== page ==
Regarding the use of brain electrical stimulation to try to reduce aggression, the doctor and psychologist Montserrat Esquerda, director of the Borja Institute of Bioethics of the Ramon Llull University, believes that "there are previous studies that support its application, as well as studies in other areas, both in psychiatric and neurological disorders." Work in the prisons of Huelva and Córdoba "seems methodologically correct," he says.

"I understand that this project has been endorsed by an accredited clinical research ethics committee, so its ethical suitability for me is beyond doubt," he says. Julio García Guerrero, medical officer of the Penitentiary Center of Castellón I until his recent retirement. His doctoral thesis, defended in 2013 at the University of Valencia, it dealt with informed consent in patients deprived of liberty. "In my opinion, as long as the authenticity of the voluntariness in the participation of a prisoner as a research subject is guaranteed, there is no reason not to allow him to do so", ditch.

From Penitentiary Institutions insisted on Friday that the decision to paralyze the study, after having given the go-ahead on January 22, 2019 at the start of a second phase of it, is "precautionary." "The last authorization was given almost automatically, which was common when no incidence had been recorded in the previous phase of the study. However, knowing that we are entering a new phase, it has been decided to paralyze until we collect all the information about what it consists of, "said Prison sources. For this, Interior has commissioned a report to the Subdirectorate General of Prison Health. "If everything is correct, its resumption will be authorized", they add before emphasizing that the Interior decision to stop "does not intend to question the scientific validity of the experiment".

"Is it ethical to deprive a prisoner of the right to benefit from an investigation?" Asks Professor Íñigo de Miguel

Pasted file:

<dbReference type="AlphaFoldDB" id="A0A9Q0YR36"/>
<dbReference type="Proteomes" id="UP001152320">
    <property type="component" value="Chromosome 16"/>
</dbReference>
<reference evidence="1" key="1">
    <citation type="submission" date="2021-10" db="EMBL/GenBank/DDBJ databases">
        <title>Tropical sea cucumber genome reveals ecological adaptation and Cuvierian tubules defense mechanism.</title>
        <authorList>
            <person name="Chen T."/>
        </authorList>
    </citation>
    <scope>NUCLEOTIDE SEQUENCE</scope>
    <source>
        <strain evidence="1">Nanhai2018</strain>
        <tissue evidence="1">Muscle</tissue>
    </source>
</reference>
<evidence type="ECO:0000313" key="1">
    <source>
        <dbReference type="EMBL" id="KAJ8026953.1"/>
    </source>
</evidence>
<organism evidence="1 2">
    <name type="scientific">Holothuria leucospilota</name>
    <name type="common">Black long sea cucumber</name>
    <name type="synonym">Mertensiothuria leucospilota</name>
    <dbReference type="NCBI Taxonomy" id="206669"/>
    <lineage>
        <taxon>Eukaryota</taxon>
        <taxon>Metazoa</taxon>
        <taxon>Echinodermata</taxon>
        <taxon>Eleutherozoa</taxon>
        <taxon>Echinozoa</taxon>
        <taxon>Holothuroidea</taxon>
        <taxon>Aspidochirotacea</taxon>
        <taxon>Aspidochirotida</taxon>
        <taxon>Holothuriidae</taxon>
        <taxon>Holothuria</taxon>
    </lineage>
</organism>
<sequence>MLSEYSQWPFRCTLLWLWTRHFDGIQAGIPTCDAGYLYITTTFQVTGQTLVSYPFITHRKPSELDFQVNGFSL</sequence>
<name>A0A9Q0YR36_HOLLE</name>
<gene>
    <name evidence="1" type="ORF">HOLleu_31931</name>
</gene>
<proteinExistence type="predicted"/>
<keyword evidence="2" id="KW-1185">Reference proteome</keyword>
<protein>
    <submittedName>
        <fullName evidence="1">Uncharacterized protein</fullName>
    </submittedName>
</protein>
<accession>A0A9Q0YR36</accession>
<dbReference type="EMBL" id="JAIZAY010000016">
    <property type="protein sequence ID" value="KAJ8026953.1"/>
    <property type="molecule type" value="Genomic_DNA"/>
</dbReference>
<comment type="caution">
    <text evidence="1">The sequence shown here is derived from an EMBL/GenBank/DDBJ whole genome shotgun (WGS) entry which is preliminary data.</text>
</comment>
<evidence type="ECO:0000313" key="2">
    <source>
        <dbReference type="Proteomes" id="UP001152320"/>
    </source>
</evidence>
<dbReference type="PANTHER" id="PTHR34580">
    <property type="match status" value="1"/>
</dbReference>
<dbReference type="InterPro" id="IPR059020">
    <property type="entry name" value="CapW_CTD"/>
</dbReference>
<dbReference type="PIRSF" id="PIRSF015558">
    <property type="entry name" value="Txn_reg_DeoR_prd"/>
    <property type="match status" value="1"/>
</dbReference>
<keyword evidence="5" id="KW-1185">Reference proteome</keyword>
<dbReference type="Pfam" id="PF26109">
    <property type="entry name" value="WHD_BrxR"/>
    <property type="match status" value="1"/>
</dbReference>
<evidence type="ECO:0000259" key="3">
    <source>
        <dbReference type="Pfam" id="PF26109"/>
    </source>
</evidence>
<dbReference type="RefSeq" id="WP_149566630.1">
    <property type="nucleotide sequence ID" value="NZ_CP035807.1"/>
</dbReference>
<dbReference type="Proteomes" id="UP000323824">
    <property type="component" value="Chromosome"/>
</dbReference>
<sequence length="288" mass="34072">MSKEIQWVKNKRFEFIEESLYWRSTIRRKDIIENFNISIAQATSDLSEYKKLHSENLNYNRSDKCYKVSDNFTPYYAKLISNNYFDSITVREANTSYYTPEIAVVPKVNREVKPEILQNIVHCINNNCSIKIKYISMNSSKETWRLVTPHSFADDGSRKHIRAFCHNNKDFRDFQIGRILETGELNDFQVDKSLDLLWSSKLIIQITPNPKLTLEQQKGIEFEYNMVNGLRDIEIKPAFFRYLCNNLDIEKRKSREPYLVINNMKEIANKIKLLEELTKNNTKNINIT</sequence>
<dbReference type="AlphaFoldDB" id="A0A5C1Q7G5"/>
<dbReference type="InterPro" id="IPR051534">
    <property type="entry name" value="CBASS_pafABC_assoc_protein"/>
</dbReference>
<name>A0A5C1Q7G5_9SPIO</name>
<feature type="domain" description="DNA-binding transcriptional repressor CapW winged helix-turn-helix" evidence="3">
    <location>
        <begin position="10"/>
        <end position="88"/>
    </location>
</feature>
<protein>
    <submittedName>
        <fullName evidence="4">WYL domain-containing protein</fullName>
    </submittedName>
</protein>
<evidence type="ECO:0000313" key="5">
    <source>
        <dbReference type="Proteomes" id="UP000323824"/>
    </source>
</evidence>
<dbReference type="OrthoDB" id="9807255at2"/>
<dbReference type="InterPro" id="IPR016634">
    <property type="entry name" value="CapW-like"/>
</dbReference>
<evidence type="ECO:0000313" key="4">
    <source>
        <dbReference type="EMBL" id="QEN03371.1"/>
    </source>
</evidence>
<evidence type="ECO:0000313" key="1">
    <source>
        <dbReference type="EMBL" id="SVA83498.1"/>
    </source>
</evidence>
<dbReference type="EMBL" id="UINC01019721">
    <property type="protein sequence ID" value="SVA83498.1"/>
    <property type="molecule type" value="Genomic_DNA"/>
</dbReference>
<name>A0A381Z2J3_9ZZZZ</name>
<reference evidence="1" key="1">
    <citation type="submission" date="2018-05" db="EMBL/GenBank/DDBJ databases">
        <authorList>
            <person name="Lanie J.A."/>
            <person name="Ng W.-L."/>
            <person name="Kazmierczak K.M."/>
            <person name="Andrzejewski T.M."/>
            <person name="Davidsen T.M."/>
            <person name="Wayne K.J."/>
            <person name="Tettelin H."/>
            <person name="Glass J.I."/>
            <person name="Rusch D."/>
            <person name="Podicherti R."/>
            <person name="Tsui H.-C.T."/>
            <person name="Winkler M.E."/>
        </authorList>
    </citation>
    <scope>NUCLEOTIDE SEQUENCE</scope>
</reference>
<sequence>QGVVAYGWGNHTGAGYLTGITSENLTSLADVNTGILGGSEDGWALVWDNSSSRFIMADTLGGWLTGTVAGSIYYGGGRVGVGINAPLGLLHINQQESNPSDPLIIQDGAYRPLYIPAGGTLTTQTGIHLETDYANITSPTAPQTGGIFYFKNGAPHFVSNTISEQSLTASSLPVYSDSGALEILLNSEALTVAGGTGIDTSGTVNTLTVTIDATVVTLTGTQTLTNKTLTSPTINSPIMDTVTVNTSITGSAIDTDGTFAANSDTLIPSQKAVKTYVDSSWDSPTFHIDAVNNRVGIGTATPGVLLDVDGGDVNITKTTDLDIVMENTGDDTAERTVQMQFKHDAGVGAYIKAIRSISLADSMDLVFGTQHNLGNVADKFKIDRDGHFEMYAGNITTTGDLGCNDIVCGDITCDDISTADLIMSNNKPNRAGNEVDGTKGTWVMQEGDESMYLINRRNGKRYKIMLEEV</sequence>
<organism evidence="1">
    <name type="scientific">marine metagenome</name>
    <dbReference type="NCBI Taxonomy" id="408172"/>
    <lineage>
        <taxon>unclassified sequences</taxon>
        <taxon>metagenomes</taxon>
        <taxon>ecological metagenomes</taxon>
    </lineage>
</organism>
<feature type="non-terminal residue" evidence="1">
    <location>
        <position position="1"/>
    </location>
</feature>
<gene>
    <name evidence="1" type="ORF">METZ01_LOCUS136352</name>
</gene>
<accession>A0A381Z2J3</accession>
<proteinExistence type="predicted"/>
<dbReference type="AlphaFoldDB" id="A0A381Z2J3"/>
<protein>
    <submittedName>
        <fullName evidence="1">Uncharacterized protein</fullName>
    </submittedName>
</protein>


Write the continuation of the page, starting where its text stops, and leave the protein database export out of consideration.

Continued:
The start of the study and the prior authorization request date back to 2016. Then, the people in charge of the experiment sent a dossier with the details of the experiment to the Penitentiary Institutions. After its study, the Subdirectorate General for Treatment gave the go-ahead and communicated it to the penitentiary centers in which it was going to develop, those of Huelva and Córdoba. The authors were required to comply with the Data Protection Law to preserve the anonymity of prisoners who were part of the study, that their participation was voluntary and that, in addition, they made a written consent. The scientists were also asked to send a copy of the report with the results.

Officials of the two centers consulted by EL PAÍS affirm that during the two months that the tests lasted, there was no incident. "For some of the prisoners it was like a game," recalls one of the prison workers who witnessed the experiment. These same sources assure that the inmates were informed that they were going to "measure their level of aggression" and that all those who finally intervened did so voluntarily and without receiving anything in return.

In the case of the prison in Córdoba, prisoners from modules 1, 3, 4 and 11 participated, all considered as areas of respect, since they are not confused internal prisoners who have accepted a series of rules of coexistence. Prison sources add that, from the first moment, it was ruled out to perform the experiment with internal isolation modules, the most problematic.